Friday, May 29, 2015

Global Warming kills 1500+ people in Indian Heat Wave

                                             Global Warming is making India Hot Hot Hot

Global climate models (GCMs) predict that increases in the concentration of CO2 in the atmosphere will result in increases in global temperature, and a direct manifestation of the global warming will be unusually long and intense heat waves.   Many countries around the world have experienced unusually intense heat waves in the last several decades, including India which experienced unprecedented heat waves in 2007 and 2010, the latter heat wave resulting in over 3000 deaths.  Now, eight years later,  global warming has produced an even more severe heat wave in India, resulting the death of over 1500 people so far.    Some people think the death toll associated with the current heat wave in India may actually have caused many more deaths then reported, because heat waves tend to disproportionately kill elderly people whose cause of death is usually attributed to their age rather then the heat wave.  By comparison, an unprecedented heat wave in Europe in 2003 is thought to have caused the deaths of up to 70,000 people, the vast majority of them being elderly.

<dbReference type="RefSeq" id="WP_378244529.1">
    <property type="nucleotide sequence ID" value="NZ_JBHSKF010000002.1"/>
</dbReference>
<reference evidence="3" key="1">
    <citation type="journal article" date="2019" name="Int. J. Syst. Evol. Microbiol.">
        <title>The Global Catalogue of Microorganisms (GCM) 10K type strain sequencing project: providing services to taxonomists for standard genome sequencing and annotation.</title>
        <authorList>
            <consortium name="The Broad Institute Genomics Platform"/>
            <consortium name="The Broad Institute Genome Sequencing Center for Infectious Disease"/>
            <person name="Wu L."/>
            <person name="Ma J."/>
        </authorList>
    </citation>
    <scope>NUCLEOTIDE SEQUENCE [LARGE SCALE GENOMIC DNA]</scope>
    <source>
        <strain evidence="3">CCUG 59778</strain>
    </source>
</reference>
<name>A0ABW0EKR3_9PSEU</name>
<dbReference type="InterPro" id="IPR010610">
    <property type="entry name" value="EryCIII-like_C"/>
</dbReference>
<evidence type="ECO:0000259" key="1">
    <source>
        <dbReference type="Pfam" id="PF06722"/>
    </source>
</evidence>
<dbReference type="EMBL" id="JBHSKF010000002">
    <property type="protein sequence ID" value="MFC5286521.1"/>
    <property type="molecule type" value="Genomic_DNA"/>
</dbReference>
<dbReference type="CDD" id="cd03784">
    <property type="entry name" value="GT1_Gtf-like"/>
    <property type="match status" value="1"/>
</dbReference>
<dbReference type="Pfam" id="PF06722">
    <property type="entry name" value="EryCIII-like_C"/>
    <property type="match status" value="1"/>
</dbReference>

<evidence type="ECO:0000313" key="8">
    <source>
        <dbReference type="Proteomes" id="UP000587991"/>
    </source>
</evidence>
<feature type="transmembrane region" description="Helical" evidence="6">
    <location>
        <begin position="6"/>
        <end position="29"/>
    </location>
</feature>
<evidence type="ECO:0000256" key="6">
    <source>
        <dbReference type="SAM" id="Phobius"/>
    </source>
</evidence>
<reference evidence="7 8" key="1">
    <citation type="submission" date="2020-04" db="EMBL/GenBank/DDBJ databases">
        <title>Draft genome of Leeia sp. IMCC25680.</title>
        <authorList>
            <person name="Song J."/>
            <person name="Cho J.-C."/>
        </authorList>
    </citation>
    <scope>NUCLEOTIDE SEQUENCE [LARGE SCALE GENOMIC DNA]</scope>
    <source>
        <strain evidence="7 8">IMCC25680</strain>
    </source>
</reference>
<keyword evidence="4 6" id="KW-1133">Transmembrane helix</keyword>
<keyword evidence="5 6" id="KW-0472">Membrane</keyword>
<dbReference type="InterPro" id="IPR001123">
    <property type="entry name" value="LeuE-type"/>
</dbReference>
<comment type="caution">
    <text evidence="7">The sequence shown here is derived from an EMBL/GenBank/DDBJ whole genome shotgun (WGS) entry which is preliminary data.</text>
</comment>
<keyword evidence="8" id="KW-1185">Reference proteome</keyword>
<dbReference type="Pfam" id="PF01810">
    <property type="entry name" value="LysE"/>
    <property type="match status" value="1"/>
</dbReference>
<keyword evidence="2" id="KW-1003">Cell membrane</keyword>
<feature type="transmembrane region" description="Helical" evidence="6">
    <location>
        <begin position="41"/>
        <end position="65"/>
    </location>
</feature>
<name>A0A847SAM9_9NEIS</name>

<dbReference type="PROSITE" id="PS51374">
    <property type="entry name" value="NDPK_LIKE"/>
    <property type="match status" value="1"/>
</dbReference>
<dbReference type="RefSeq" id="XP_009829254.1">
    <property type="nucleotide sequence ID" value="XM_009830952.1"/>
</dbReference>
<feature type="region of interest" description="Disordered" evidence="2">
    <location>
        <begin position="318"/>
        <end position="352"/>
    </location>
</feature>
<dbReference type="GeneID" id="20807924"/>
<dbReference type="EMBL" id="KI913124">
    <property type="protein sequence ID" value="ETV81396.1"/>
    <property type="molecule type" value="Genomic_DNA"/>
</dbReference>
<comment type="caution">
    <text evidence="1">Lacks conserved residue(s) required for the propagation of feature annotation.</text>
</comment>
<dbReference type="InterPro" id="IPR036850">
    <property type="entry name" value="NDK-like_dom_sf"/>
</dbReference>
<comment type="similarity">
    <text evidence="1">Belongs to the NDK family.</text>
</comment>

Killer heat waves are one of the most obvious manifestations of global warming.  The instrumental data clearly shows that extreme heat waves are occurring more often and with greater intensity then seen in the past, consistent with global warming predictions.  

The global weather data collected so far this shows that 2015 is on track to be the hottest year seen on earth since instrumental records began to be recorded.  As more and more CO2 accumualtes in the atmosphere the earth will inevitably become even warmer, and with the hotter temperatures will come thousands and tens of thousands more deaths in India and other countries caused by global warming inducing more and more heat waves in the decades to come

And there's only way to stop it----  planetary geoengineering is the only possible way to counteract global warming.   

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